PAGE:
Thomas managed just four points on six shots in the fourth. All Al Horford could do after the game was offer praise for the job Joseph and the Raptors did on Thomas.
Horford said he thinks the Raptors defended Thomas better in the fourth quarter tonight than anyone else has.— Jay King (@ByJayKing) February 25, 2017
Toronto surrendered a Defensive Rating of 104.7 against the Celtics; in the 19 minutes Tucker, Joseph and Ibaka shared the floor, that number dropped to 76.9.
Limiting the number of points per possession allowed is the mission statement for every defense. The calculus behind what contributes to that tidy number in a column at game’s end, however, is complex. A coaches defensive scheme adhering to his player’s strength’s is crucial of course, as is a keen awareness of when opposing players sneak in to areas of maximum efficiency on the court. Open corner threes are death.
There’s no precision in figuring out how much elements like communication and toughness factor into the defensive equation. But denying their importance is to willfully shut off one half of your basketball brain. For Tucker, the secret to defense is simple.
“I talk too much,” said Tucker after his strong debut showing. ”Defence is half talking. Serge talks. DeMarre talks. DeMar doesn’t talk as much, but I got him talking a little bit.
“The more he starts talking, his defense will be a little bit better once he gets comfortable with it. Half of it is talking, communicating. We had a couple mistakes early on when they went on that run. And I think in that second half, we kind of cleaned it up and started to feel each other out.”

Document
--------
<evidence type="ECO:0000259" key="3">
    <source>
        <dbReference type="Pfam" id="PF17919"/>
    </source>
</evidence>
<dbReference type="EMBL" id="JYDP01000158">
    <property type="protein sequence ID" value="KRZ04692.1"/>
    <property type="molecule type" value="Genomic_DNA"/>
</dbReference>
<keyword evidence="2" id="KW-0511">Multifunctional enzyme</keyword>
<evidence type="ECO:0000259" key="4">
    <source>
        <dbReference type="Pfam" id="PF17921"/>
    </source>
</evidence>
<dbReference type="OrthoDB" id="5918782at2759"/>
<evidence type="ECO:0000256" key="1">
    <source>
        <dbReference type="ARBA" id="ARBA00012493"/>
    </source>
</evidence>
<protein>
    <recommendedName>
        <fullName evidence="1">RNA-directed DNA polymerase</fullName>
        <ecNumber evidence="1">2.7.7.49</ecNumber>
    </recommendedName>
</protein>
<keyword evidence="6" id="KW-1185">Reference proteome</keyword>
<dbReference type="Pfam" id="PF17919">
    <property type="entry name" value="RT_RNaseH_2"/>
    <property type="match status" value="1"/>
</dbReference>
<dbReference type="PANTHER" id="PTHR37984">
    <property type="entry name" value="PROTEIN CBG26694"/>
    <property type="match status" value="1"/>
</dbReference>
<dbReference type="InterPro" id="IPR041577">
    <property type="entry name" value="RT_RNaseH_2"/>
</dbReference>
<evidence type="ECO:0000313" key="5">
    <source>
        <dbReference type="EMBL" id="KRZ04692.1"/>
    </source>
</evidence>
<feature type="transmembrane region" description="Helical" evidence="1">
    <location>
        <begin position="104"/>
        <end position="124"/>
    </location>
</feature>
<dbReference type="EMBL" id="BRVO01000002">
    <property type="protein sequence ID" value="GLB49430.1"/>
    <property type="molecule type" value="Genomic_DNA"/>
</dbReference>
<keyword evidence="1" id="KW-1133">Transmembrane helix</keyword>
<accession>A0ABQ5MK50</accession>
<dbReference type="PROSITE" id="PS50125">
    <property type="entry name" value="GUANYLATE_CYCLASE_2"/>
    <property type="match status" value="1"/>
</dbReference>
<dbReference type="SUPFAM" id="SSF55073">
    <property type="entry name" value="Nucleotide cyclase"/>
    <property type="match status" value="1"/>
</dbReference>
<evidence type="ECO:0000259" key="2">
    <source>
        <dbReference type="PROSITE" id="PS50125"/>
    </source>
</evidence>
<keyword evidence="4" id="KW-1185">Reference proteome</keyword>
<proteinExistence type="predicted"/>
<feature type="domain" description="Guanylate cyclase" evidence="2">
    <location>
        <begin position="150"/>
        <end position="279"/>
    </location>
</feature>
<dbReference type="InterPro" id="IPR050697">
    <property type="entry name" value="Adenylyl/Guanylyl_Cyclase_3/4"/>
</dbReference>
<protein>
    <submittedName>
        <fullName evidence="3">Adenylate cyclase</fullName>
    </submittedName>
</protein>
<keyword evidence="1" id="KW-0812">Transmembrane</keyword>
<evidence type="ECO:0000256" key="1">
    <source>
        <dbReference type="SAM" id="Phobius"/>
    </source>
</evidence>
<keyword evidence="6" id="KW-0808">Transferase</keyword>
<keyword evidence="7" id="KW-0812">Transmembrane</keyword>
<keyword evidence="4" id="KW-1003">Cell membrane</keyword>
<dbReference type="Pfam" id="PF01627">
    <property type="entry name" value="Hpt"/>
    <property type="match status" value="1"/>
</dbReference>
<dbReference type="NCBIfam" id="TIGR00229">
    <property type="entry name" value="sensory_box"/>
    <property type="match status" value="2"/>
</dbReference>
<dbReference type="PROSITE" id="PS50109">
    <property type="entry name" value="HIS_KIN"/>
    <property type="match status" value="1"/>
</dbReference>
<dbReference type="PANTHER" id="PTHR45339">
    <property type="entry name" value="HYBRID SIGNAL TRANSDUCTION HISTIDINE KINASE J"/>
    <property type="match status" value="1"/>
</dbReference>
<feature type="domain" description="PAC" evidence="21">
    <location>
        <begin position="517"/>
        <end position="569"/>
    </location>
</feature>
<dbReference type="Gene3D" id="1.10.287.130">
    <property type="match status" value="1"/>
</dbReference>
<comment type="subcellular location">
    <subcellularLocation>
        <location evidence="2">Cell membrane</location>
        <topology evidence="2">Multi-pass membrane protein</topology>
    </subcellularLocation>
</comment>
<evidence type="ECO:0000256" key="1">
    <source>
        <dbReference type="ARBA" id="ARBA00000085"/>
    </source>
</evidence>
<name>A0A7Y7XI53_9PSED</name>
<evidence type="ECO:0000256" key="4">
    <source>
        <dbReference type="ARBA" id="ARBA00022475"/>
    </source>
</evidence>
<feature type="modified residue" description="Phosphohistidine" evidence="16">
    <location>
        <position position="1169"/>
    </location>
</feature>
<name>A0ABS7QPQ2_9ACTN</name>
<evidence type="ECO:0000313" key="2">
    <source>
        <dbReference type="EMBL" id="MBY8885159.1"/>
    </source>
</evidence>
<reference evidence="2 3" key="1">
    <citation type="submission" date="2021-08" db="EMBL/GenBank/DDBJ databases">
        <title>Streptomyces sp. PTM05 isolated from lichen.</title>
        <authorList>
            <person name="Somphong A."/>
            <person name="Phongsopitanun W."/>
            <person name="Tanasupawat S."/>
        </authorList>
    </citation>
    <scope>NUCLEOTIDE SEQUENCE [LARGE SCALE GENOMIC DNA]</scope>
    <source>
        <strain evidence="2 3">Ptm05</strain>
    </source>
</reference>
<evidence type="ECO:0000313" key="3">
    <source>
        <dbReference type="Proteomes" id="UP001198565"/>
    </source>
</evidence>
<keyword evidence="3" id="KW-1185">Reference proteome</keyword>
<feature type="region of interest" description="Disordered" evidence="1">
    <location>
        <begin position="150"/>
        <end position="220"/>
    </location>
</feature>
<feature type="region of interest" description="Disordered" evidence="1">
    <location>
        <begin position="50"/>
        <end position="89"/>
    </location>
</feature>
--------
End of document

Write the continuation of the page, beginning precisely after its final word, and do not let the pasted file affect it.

There’s another one of those intangible qualities — Tucker, on his first day in town, felt at liberty to point out a weakness in DeRozan’s defensive game. Who’s to say if it will result in DeRozan improving from paltry to adequate on defense. Role players holding stars accountable is refreshing, though.
Discussions about toughness in the NBA are too often boiled down to simplistic, machismo-laden appendage-measuring contests. There’s room for nuance. Being tough doesn’t have to equate to recklessly throwing elbows and getting into scuffles. On the other hand, just because we can’t quantify the effect of a little sandpaper doesn’t mean we can’t assess how it translates into on-court success.
For the undermanned Raptors on Friday, that greasy edge might have been the difference between sitting five games behind Boston for the two-seed, or three back with the season series tiebreaker in hand. Based on the comments of Casey and their new teammates, guys like Tucker and Ibaka led the way with their Memphis Grizzlies-inspired grit.
“They’re defensive minded, unselfish guys,” said Carroll. ‘“They don’t care about getting shots, scoring the ball. They just care about getting out there and doing their job and trying to help this team win.”
If Lowry’s wrist injury turns into a long-term concern, the Raptors are going to find themselves confronted with the same analytical predicament they ran into on Friday. Upholding an efficient offense without its best shooter and playmaker could prove difficult. Non-Boston teams might have the horses to better contain DeRozan’s drives to the rim. Norman Powell still looks uncomfortable as the focal point of reserve units.
Should the Lowry-less offense sputter, the Raptors are better equipped to handle it now than they were two weeks ago. The pieces are in place for defense to be this team’s calling card until Lowry is healthy and beyond.
At the very least, the new additions vault the Raptors near the top of the league’s “Do Not Trifle With” power rankings.
“Sometimes we gotta take a stand. We can’t just let teams rolls over on us, and we can’t let people think that we’re soft.”
Based on the new-look Raptors’ showing on Friday night, that’s not a problem this team will face anymore.